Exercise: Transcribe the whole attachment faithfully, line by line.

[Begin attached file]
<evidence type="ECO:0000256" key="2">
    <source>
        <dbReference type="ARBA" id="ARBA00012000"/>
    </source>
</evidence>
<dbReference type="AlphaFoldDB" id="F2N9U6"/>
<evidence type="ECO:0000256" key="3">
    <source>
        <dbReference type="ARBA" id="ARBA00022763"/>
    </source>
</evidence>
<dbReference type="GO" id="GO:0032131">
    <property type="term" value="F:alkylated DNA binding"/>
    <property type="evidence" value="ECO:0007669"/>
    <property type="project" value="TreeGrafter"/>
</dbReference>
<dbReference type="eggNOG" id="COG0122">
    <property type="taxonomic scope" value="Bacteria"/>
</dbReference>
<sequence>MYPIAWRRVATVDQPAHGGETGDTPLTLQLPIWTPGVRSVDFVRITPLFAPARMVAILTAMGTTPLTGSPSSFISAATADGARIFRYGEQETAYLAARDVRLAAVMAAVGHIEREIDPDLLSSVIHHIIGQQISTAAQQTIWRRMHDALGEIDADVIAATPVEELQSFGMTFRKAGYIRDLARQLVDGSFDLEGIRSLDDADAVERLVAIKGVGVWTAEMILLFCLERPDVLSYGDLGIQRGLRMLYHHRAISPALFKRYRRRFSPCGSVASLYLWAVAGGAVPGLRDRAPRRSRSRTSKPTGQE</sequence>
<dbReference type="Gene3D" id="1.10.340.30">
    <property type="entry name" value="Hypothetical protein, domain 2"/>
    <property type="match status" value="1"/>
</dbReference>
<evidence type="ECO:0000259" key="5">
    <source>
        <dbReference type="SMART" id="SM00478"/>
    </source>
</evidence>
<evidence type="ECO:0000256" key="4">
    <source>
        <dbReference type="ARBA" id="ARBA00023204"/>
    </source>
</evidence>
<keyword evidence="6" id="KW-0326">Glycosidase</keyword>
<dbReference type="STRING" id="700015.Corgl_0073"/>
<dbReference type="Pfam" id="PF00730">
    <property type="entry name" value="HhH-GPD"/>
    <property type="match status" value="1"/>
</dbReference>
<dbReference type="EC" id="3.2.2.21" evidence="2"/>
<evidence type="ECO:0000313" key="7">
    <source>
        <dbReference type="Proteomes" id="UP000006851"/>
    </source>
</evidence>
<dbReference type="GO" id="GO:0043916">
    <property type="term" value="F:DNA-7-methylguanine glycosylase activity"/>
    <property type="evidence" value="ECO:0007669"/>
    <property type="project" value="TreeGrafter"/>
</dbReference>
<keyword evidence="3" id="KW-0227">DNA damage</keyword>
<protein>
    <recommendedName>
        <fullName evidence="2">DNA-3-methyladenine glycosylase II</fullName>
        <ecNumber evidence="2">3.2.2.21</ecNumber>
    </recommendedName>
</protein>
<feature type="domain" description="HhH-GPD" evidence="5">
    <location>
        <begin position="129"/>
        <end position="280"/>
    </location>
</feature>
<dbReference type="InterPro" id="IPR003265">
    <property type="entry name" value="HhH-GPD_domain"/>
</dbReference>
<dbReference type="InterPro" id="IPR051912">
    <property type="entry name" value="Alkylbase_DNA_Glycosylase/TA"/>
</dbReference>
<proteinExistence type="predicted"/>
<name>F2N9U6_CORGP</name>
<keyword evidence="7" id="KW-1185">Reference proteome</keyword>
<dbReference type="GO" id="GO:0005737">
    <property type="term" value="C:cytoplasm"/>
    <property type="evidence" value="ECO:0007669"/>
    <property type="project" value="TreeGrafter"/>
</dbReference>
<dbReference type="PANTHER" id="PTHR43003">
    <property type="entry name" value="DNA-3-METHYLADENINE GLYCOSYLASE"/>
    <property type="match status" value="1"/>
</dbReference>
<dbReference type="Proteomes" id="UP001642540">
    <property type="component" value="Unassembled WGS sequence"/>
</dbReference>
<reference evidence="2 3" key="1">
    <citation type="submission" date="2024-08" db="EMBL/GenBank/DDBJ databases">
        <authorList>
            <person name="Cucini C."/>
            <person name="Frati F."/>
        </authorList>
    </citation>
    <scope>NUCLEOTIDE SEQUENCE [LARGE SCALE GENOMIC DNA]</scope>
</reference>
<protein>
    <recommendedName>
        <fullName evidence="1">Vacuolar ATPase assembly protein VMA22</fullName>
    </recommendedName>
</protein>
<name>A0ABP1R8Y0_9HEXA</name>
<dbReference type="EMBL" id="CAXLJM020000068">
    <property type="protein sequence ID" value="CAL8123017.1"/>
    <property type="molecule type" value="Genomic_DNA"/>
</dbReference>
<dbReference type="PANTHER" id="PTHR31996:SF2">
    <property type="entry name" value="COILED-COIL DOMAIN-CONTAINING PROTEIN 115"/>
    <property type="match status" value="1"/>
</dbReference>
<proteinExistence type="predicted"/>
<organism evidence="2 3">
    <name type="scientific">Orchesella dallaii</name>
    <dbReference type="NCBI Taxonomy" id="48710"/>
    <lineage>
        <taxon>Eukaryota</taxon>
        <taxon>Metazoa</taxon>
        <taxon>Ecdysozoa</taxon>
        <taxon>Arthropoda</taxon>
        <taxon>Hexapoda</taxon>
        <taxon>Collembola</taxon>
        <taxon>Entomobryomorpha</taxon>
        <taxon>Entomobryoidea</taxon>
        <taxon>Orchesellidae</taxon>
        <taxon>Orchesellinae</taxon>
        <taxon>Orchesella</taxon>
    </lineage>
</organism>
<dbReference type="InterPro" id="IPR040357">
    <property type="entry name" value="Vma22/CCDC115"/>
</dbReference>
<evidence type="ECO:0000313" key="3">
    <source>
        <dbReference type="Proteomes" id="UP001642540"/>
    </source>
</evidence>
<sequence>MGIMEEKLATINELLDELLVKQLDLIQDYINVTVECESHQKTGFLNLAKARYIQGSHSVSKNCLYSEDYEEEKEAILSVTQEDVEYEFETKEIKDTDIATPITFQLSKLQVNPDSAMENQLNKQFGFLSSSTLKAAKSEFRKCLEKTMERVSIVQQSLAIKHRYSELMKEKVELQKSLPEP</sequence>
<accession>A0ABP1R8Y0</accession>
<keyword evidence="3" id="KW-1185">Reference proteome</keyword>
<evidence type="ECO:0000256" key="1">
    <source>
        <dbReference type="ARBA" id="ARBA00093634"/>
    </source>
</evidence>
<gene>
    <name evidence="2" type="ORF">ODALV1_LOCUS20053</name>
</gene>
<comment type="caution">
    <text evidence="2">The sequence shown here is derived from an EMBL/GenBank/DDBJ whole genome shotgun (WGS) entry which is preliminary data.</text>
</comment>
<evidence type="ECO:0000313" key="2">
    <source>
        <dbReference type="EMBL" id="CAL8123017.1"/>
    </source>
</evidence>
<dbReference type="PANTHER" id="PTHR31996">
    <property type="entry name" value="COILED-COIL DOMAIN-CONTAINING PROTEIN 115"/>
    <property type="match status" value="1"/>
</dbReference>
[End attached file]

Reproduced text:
<evidence type="ECO:0000256" key="2">
    <source>
        <dbReference type="ARBA" id="ARBA00012000"/>
    </source>
</evidence>
<dbReference type="AlphaFoldDB" id="F2N9U6"/>
<evidence type="ECO:0000256" key="3">
    <source>
        <dbReference type="ARBA" id="ARBA00022763"/>
    </source>
</evidence>
<dbReference type="GO" id="GO:0032131">
    <property type="term" value="F:alkylated DNA binding"/>
    <property type="evidence" value="ECO:0007669"/>
    <property type="project" value="TreeGrafter"/>
</dbReference>
<dbReference type="eggNOG" id="COG0122">
    <property type="taxonomic scope" value="Bacteria"/>
</dbReference>
<sequence>MYPIAWRRVATVDQPAHGGETGDTPLTLQLPIWTPGVRSVDFVRITPLFAPARMVAILTAMGTTPLTGSPSSFISAATADGARIFRYGEQETAYLAARDVRLAAVMAAVGHIEREIDPDLLSSVIHHIIGQQISTAAQQTIWRRMHDALGEIDADVIAATPVEELQSFGMTFRKAGYIRDLARQLVDGSFDLEGIRSLDDADAVERLVAIKGVGVWTAEMILLFCLERPDVLSYGDLGIQRGLRMLYHHRAISPALFKRYRRRFSPCGSVASLYLWAVAGGAVPGLRDRAPRRSRSRTSKPTGQE</sequence>
<dbReference type="Gene3D" id="1.10.340.30">
    <property type="entry name" value="Hypothetical protein, domain 2"/>
    <property type="match status" value="1"/>
</dbReference>
<evidence type="ECO:0000259" key="5">
    <source>
        <dbReference type="SMART" id="SM00478"/>
    </source>
</evidence>
<evidence type="ECO:0000256" key="4">
    <source>
        <dbReference type="ARBA" id="ARBA00023204"/>
    </source>
</evidence>
<keyword evidence="6" id="KW-0326">Glycosidase</keyword>
<dbReference type="STRING" id="700015.Corgl_0073"/>
<dbReference type="Pfam" id="PF00730">
    <property type="entry name" value="HhH-GPD"/>
    <property type="match status" value="1"/>
</dbReference>
<dbReference type="EC" id="3.2.2.21" evidence="2"/>
<evidence type="ECO:0000313" key="7">
    <source>
        <dbReference type="Proteomes" id="UP000006851"/>
    </source>
</evidence>
<dbReference type="GO" id="GO:0043916">
    <property type="term" value="F:DNA-7-methylguanine glycosylase activity"/>
    <property type="evidence" value="ECO:0007669"/>
    <property type="project" value="TreeGrafter"/>
</dbReference>
<keyword evidence="3" id="KW-0227">DNA damage</keyword>
<protein>
    <recommendedName>
        <fullName evidence="2">DNA-3-methyladenine glycosylase II</fullName>
        <ecNumber evidence="2">3.2.2.21</ecNumber>
    </recommendedName>
</protein>
<feature type="domain" description="HhH-GPD" evidence="5">
    <location>
        <begin position="129"/>
        <end position="280"/>
    </location>
</feature>
<dbReference type="InterPro" id="IPR003265">
    <property type="entry name" value="HhH-GPD_domain"/>
</dbReference>
<dbReference type="InterPro" id="IPR051912">
    <property type="entry name" value="Alkylbase_DNA_Glycosylase/TA"/>
</dbReference>
<proteinExistence type="predicted"/>
<name>F2N9U6_CORGP</name>
<keyword evidence="7" id="KW-1185">Reference proteome</keyword>
<dbReference type="GO" id="GO:0005737">
    <property type="term" value="C:cytoplasm"/>
    <property type="evidence" value="ECO:0007669"/>
    <property type="project" value="TreeGrafter"/>
</dbReference>
<dbReference type="PANTHER" id="PTHR43003">
    <property type="entry name" value="DNA-3-METHYLADENINE GLYCOSYLASE"/>
    <property type="match status" value="1"/>
</dbReference>
<dbReference type="Proteomes" id="UP001642540">
    <property type="component" value="Unassembled WGS sequence"/>
</dbReference>
<reference evidence="2 3" key="1">
    <citation type="submission" date="2024-08" db="EMBL/GenBank/DDBJ databases">
        <authorList>
            <person name="Cucini C."/>
            <person name="Frati F."/>
        </authorList>
    </citation>
    <scope>NUCLEOTIDE SEQUENCE [LARGE SCALE GENOMIC DNA]</scope>
</reference>
<protein>
    <recommendedName>
        <fullName evidence="1">Vacuolar ATPase assembly protein VMA22</fullName>
    </recommendedName>
</protein>
<name>A0ABP1R8Y0_9HEXA</name>
<dbReference type="EMBL" id="CAXLJM020000068">
    <property type="protein sequence ID" value="CAL8123017.1"/>
    <property type="molecule type" value="Genomic_DNA"/>
</dbReference>
<dbReference type="PANTHER" id="PTHR31996:SF2">
    <property type="entry name" value="COILED-COIL DOMAIN-CONTAINING PROTEIN 115"/>
    <property type="match status" value="1"/>
</dbReference>
<proteinExistence type="predicted"/>
<organism evidence="2 3">
    <name type="scientific">Orchesella dallaii</name>
    <dbReference type="NCBI Taxonomy" id="48710"/>
    <lineage>
        <taxon>Eukaryota</taxon>
        <taxon>Metazoa</taxon>
        <taxon>Ecdysozoa</taxon>
        <taxon>Arthropoda</taxon>
        <taxon>Hexapoda</taxon>
        <taxon>Collembola</taxon>
        <taxon>Entomobryomorpha</taxon>
        <taxon>Entomobryoidea</taxon>
        <taxon>Orchesellidae</taxon>
        <taxon>Orchesellinae</taxon>
        <taxon>Orchesella</taxon>
    </lineage>
</organism>
<dbReference type="InterPro" id="IPR040357">
    <property type="entry name" value="Vma22/CCDC115"/>
</dbReference>
<evidence type="ECO:0000313" key="3">
    <source>
        <dbReference type="Proteomes" id="UP001642540"/>
    </source>
</evidence>
<sequence>MGIMEEKLATINELLDELLVKQLDLIQDYINVTVECESHQKTGFLNLAKARYIQGSHSVSKNCLYSEDYEEEKEAILSVTQEDVEYEFETKEIKDTDIATPITFQLSKLQVNPDSAMENQLNKQFGFLSSSTLKAAKSEFRKCLEKTMERVSIVQQSLAIKHRYSELMKEKVELQKSLPEP</sequence>
<accession>A0ABP1R8Y0</accession>
<keyword evidence="3" id="KW-1185">Reference proteome</keyword>
<evidence type="ECO:0000256" key="1">
    <source>
        <dbReference type="ARBA" id="ARBA00093634"/>
    </source>
</evidence>
<gene>
    <name evidence="2" type="ORF">ODALV1_LOCUS20053</name>
</gene>
<comment type="caution">
    <text evidence="2">The sequence shown here is derived from an EMBL/GenBank/DDBJ whole genome shotgun (WGS) entry which is preliminary data.</text>
</comment>
<evidence type="ECO:0000313" key="2">
    <source>
        <dbReference type="EMBL" id="CAL8123017.1"/>
    </source>
</evidence>
<dbReference type="PANTHER" id="PTHR31996">
    <property type="entry name" value="COILED-COIL DOMAIN-CONTAINING PROTEIN 115"/>
    <property type="match status" value="1"/>
</dbReference>